I've always loved to read. Ever since I could pick up a book, I would walk into the living room, jump up on my dad's recliner, and demand that he read to me the large stack of books I brought in. I remember a particular one, Bear Mad, that was enjoyable to me on successive repeat. Once I could read myself, I would spend most of my time absorbed in one book or another. My tastes are as eclectic as my music, but I've always subscribed to National Geographic and have a fondness for David Sedaris and other pseudo-memoirs. I have a long commute, too, and while it's not my dad's voice anymore, I take advantage of audio books and depart from traffic and immerse myself into the world of another story, far far away.
Student Services exists to aid students in becoming the best that they can be. There is no way that we could accomplish this without READING! Reading professional journals, magazines or books helps us keep up-to-date on the current trends and best practices in student services. We strongly encourage you to keep up with your professional literature also, so that you can be even more successful in your chosen field.
To me, the best books are those that ask the question "what if?" If the writer has done his or her job, the answers will come in the reader's imagination. There is nothing more beautiful, more hideous, more hopeful, more devastated, more reassuring, or more terrifying than our own minds. That is why movies based on books are never as good. We can see the zipper running up the monster's back, the string suspending the actor as he flies away into a computer-generated world. With a good book, we are the hideous monster and we are the superhero who saves the day. Words create special effects, and they are far greater than anything Hollywood will ever produce. Because these dreams are yours. Because they are mine. Because they are ours. Before you know it "what if?" has led us down the path—a yellow brick road, a bread crumb trail, an infernal passage—to the greatest question of all: and then what happened? It's 2 a.m. Just one more chapter. One more chapter. One more. Only this, and nothing more.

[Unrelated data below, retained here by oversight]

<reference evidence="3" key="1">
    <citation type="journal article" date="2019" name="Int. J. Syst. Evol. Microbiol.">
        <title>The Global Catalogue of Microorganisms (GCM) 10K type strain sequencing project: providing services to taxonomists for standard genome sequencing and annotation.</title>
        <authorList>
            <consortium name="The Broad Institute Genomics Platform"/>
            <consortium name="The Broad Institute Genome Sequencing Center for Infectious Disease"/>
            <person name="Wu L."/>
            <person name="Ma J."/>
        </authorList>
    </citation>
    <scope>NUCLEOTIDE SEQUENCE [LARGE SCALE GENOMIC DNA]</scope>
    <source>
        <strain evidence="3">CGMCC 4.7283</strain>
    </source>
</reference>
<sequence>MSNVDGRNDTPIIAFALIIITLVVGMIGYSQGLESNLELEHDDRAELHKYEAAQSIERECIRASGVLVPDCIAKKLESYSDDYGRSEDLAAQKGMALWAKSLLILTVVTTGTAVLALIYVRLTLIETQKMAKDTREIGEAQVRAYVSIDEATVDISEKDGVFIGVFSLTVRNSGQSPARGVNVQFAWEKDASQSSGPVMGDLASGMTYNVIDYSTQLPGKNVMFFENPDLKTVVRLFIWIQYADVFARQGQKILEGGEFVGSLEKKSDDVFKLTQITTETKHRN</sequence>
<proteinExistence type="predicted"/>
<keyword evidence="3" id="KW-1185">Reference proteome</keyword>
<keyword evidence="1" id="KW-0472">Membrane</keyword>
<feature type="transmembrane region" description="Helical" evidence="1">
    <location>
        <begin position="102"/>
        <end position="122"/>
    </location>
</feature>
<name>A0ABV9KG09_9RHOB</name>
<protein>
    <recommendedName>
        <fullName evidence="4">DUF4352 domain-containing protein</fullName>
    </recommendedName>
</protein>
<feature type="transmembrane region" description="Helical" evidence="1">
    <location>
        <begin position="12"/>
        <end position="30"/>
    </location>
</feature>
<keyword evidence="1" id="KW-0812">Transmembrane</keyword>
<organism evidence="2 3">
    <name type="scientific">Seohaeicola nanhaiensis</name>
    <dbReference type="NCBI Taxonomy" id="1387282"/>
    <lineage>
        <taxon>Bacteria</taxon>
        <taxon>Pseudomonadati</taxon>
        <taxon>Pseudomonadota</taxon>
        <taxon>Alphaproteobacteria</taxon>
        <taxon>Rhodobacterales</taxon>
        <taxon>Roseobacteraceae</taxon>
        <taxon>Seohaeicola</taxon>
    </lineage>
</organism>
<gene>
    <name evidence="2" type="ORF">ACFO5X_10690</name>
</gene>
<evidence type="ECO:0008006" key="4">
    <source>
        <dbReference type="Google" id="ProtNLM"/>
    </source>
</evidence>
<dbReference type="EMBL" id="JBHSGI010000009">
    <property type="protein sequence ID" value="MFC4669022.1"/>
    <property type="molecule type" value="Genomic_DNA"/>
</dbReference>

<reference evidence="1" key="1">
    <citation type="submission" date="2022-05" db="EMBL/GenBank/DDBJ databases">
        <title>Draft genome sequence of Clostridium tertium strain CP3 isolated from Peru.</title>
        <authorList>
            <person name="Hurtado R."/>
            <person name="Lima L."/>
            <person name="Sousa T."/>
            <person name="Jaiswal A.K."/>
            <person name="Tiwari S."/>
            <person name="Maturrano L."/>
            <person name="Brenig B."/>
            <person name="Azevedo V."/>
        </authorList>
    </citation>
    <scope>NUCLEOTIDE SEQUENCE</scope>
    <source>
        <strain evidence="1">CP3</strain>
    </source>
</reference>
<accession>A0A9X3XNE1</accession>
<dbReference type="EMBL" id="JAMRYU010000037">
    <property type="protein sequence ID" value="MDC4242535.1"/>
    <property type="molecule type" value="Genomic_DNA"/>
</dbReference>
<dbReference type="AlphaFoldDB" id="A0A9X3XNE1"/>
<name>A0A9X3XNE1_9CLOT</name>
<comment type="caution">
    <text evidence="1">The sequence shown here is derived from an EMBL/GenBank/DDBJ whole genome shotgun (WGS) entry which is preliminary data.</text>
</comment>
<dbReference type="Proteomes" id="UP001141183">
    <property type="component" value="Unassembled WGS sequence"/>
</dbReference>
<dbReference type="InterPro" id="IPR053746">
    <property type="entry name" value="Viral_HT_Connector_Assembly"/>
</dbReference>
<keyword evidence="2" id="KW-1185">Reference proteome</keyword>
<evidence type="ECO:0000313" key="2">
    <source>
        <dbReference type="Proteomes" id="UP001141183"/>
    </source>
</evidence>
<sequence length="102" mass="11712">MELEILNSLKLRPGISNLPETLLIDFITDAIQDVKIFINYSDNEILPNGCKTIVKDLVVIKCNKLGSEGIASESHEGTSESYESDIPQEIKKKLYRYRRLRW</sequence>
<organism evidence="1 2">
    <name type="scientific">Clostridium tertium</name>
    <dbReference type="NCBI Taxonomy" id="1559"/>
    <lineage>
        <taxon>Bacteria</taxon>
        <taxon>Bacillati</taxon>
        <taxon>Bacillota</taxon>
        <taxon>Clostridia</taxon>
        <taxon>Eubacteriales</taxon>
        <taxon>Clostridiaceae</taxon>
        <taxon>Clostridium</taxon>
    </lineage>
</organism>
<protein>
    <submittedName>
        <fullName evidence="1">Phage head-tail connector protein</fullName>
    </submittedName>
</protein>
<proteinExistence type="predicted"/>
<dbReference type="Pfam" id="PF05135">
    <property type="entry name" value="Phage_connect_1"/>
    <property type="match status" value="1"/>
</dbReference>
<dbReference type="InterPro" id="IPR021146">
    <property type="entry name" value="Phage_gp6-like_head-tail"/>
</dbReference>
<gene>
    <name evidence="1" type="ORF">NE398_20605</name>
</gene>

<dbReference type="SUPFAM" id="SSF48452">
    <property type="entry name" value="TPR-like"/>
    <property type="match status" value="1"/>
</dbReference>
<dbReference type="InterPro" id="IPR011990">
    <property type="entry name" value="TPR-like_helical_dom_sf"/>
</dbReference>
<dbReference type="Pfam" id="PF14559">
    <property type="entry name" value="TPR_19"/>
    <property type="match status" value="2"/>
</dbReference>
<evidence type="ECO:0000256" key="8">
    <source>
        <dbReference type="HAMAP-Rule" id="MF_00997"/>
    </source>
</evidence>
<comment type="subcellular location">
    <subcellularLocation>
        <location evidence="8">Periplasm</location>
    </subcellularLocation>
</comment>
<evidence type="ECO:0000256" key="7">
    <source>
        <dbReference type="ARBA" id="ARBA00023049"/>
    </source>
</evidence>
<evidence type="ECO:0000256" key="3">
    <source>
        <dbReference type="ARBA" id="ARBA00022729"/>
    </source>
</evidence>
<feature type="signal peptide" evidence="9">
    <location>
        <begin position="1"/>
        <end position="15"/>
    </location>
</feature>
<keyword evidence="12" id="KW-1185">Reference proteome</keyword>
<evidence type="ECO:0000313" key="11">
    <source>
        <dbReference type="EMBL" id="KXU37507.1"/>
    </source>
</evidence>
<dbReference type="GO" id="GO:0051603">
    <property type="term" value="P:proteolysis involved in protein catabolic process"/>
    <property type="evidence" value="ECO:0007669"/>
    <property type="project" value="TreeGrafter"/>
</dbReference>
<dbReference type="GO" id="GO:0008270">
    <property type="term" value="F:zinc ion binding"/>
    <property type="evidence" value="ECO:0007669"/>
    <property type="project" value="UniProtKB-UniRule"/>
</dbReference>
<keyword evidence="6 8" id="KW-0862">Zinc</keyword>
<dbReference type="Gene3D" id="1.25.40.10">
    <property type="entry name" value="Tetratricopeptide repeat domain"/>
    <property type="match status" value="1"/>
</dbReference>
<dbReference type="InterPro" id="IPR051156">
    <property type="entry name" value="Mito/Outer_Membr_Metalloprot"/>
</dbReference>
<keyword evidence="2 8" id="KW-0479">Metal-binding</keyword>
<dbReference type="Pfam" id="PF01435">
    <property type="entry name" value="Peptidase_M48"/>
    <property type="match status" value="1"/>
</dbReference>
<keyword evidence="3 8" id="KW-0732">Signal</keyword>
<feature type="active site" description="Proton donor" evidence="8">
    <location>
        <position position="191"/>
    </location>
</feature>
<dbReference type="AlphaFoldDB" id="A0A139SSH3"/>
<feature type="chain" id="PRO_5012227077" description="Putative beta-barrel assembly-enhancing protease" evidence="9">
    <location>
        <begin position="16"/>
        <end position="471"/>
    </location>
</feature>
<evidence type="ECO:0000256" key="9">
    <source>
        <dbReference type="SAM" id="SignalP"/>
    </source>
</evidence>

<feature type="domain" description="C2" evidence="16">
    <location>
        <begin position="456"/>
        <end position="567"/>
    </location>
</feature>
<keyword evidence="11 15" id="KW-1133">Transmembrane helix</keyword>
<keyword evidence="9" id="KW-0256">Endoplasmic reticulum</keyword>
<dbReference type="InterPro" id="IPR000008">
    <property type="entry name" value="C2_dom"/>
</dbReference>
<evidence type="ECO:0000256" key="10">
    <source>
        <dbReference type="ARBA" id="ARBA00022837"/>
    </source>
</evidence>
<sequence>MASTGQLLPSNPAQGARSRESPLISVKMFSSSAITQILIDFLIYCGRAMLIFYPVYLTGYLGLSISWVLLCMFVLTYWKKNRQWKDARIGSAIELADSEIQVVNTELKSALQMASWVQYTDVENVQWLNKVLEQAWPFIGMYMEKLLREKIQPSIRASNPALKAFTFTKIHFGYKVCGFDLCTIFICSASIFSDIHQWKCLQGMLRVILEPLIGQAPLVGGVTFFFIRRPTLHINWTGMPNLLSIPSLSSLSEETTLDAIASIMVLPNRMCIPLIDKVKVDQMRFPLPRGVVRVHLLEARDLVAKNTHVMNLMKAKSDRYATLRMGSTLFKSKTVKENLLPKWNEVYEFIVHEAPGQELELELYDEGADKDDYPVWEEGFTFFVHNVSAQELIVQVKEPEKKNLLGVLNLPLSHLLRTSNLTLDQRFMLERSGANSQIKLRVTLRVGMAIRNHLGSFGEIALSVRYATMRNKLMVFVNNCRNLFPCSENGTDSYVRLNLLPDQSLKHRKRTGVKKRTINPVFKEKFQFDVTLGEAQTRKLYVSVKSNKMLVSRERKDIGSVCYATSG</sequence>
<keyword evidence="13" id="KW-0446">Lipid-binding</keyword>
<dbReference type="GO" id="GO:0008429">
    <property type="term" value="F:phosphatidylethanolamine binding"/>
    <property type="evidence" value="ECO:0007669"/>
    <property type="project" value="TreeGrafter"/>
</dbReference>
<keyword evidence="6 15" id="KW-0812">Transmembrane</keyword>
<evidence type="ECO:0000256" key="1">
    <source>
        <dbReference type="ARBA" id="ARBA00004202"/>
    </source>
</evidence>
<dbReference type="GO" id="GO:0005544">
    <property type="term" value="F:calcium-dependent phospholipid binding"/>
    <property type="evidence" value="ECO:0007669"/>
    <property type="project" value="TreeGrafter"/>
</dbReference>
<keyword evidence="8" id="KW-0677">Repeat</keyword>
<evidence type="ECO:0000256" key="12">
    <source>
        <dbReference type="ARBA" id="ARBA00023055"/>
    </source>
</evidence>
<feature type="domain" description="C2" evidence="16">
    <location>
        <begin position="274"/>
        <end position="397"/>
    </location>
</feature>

I chose the Language of Medicine because of the importance of understanding the language in my chosen health field and what I teach. You can’t very well interpret what a physician is asking you do, if you don’t understand his language. I stress medical terminology to every student interested in a health career, whether it be medical assisting, nursing, therapeutic massage, surgical technology, or sonography.
However, when I am at home or on vacation, I love to escape in a good book. My favorite author is Doretha Benton Frank. She helps me to escape to the low country and also adds humor to her books.
In her book, Practicing History, journalist and historian Barbara Tuchman wrote that “the best book is a collaboration between author and reader.” I couldn’t agree more! Long before there were computers and gaming systems, good books were (and still are) designed to require interaction between the reader and the book. Imagination is the key—the reader has to question the book, and be open to what the book has to say. My favorite books tell the drama-filled stories of good history: Men and women facing impossible odds, life-or-death situations, making decisions that will affect the lives of dozens, or hundreds, or thousands of people. Books are indeed a magic carpet ride, taking you anywhere in the world--and beyond! Yeah, I’m a geek, and proud of it—books will do that to you.
“If you can read this, thank a teacher.”
In addition to all of my teachers, I want to thank my mother. She is responsible for my love of books. Some of my earliest memories are of her ironing clothes after dinner, and listening while I diligently read my Dick and Jane book aloud three times every night. Our weekly excursion to the library was very special, indeed. Mama made reading seem like a treat and it is! I chose the book in my poster because it pertains to one of my hobbies. I love to go to flea markets and yard sales to search for a discarded item (such as an old chair), and then give it a “makeover” so that it looks even better than the original!
“The man who does not read has no advantage over the man who can't read.”
Need I say more?
“Teaching reading IS rocket science.”
Louisa Moats, Ed.D Reading and Human Development, Harvard
Reading is a complex task. Students have to learn the words, and then learn how to use strategies to improve their comprehension. Are they activating prior knowledge and identifying key points? Do they know how to analyze and evaluate? Can they apply these skills to their college textbooks? Do they understand inference? According to a Swedish proverb “in a good book, the best is between the lines”.